children) and it breaks my heart when one of them drops out for no good
But when the goal is making sure students are sound,
academically, there’s no time to play around. Students receive assessments to
determine where they are academically before entering the program and are
tested again throughout to gauge progress.
They’re making strides — not just academically, either.
“We have seen improvement academically, socially and
emotionally with our scholars,” said Ely. “One of the first things that Sis.
Hope shares with us is data gathered from pre and post assessments, which shows
growth. New Era also sends a volunteer over every Thursday to meet with one of
our young ladies for lunch. This is an additional layer of support.”
It’s a community partnership between the church and the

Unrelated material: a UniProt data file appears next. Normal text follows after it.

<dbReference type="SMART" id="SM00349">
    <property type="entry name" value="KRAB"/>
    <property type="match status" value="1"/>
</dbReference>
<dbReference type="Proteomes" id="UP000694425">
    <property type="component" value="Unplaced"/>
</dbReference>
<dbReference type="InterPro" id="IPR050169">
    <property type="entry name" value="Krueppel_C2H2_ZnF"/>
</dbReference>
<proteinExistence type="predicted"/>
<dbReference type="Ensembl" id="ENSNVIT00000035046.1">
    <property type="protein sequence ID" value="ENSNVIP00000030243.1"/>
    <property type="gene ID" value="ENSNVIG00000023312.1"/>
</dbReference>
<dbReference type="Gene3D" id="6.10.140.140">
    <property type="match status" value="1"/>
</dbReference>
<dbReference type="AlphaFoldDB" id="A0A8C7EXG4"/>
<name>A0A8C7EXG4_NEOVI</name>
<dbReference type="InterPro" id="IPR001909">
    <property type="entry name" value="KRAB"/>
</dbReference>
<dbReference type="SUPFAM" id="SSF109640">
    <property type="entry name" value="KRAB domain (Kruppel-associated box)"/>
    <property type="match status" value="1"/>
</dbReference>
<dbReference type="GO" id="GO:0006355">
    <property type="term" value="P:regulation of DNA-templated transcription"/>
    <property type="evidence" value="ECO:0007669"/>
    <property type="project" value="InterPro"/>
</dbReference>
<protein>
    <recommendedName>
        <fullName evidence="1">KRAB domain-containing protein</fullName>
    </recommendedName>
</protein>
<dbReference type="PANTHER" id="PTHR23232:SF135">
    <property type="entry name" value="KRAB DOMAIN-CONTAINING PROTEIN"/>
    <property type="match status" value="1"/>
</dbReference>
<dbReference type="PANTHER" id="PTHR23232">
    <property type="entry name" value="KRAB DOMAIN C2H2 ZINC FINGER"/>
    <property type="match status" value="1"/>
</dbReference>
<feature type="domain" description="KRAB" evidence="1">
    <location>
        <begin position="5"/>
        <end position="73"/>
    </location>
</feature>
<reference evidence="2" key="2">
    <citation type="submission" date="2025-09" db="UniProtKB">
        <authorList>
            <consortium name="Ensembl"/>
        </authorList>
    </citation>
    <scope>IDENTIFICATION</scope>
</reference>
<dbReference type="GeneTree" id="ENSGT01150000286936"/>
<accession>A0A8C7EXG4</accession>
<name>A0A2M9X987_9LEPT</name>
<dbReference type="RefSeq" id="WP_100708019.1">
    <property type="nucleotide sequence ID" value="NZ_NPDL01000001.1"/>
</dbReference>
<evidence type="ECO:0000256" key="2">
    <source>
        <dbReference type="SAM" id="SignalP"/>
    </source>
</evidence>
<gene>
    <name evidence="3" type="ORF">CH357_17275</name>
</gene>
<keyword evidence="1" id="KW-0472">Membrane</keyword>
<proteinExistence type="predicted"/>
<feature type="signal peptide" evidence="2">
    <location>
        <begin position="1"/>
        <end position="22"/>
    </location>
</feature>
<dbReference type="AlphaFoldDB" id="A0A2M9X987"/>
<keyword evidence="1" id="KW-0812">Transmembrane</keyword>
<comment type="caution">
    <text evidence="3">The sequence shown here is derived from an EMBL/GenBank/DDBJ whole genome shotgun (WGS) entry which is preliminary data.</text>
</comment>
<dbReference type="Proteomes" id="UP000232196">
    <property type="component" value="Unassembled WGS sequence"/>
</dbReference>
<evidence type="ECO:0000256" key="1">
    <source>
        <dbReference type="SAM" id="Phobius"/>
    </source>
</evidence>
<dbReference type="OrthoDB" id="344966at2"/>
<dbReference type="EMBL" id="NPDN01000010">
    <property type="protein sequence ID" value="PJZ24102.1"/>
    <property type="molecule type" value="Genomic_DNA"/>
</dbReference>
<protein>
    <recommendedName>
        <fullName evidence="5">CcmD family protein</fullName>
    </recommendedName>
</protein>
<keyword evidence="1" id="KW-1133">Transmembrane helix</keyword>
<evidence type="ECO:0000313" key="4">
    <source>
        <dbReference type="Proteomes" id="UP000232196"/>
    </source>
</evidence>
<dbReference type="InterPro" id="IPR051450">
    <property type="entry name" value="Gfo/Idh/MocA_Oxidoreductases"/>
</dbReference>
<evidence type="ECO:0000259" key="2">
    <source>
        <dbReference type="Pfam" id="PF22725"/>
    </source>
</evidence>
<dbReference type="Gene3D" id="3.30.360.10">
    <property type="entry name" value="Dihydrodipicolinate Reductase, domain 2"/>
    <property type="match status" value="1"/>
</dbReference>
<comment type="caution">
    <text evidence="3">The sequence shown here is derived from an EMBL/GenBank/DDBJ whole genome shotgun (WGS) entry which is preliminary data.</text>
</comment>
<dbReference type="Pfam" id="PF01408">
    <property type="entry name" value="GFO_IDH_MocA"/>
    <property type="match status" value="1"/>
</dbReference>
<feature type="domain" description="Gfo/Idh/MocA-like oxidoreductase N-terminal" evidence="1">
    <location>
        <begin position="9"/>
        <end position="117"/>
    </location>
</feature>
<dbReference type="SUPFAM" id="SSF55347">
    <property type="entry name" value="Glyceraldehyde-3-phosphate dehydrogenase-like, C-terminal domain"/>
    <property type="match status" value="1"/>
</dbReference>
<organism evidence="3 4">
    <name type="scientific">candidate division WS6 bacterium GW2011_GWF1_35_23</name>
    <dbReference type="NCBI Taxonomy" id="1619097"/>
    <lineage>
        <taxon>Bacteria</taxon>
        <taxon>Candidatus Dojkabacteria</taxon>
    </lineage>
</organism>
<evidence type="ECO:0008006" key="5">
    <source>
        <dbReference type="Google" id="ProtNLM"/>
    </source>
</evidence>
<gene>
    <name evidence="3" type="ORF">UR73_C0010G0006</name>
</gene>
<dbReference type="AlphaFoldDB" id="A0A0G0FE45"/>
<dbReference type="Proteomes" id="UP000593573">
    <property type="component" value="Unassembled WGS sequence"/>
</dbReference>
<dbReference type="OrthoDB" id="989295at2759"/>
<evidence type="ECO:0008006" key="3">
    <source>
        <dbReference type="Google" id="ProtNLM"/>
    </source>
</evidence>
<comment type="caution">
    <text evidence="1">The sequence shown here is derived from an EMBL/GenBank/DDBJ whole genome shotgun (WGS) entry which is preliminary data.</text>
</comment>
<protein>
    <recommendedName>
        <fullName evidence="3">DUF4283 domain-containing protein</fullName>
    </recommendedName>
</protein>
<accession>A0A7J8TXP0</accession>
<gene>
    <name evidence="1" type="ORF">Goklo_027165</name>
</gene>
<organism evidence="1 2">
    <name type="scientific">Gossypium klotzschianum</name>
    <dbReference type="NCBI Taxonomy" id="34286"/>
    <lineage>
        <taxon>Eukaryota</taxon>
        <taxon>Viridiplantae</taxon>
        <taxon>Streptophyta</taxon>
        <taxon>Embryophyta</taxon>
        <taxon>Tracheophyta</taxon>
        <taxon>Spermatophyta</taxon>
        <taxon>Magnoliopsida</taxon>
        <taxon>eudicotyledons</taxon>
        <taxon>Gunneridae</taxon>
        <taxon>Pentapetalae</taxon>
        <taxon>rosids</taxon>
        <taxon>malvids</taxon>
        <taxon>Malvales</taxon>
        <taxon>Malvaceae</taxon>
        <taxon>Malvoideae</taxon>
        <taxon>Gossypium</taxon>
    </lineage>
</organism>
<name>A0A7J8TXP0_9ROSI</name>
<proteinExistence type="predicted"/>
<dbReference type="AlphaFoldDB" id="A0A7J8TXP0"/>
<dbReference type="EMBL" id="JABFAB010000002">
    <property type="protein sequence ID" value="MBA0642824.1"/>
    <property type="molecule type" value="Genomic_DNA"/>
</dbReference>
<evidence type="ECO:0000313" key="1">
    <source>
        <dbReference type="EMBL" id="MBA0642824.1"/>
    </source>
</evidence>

school that is vital for all involved.
Not only are students benefitting, but so are Elder Diggs
teachers and parents. The program provides support for parents through its food
pantry, counseling services and annual Back-to-School events, which provide
free school uniforms, backpacks and school supplies.
In addition to academic assistance, the teachers and
staff at Elder Diggs are treated to various perks throughout the year, including
catered meals during teacher in-services and for Teacher Appreciation Day.
Students who do well in the program are also
incentivized. Those with good behavior, attendance and grades receive
scholarships to attend Kids Across American (KAA) summer camp (for the older
kids) in Branson, Mo., and take trips during the summer (for the younger
children) to nearby attractions. This year, about 12 kids from Elder
Diggs will attend the weeklong KAA camp, while children 8 and younger will
attend the Chicago day trip.
“We do this because New Era values education. Not only
spiritual education, which definitely is our ultimate goal, but we also value
secular education. People bettering themselves,” said Moore.
Through this community partnership, New Era is taking the
saying “Beyond the church walls” to another level.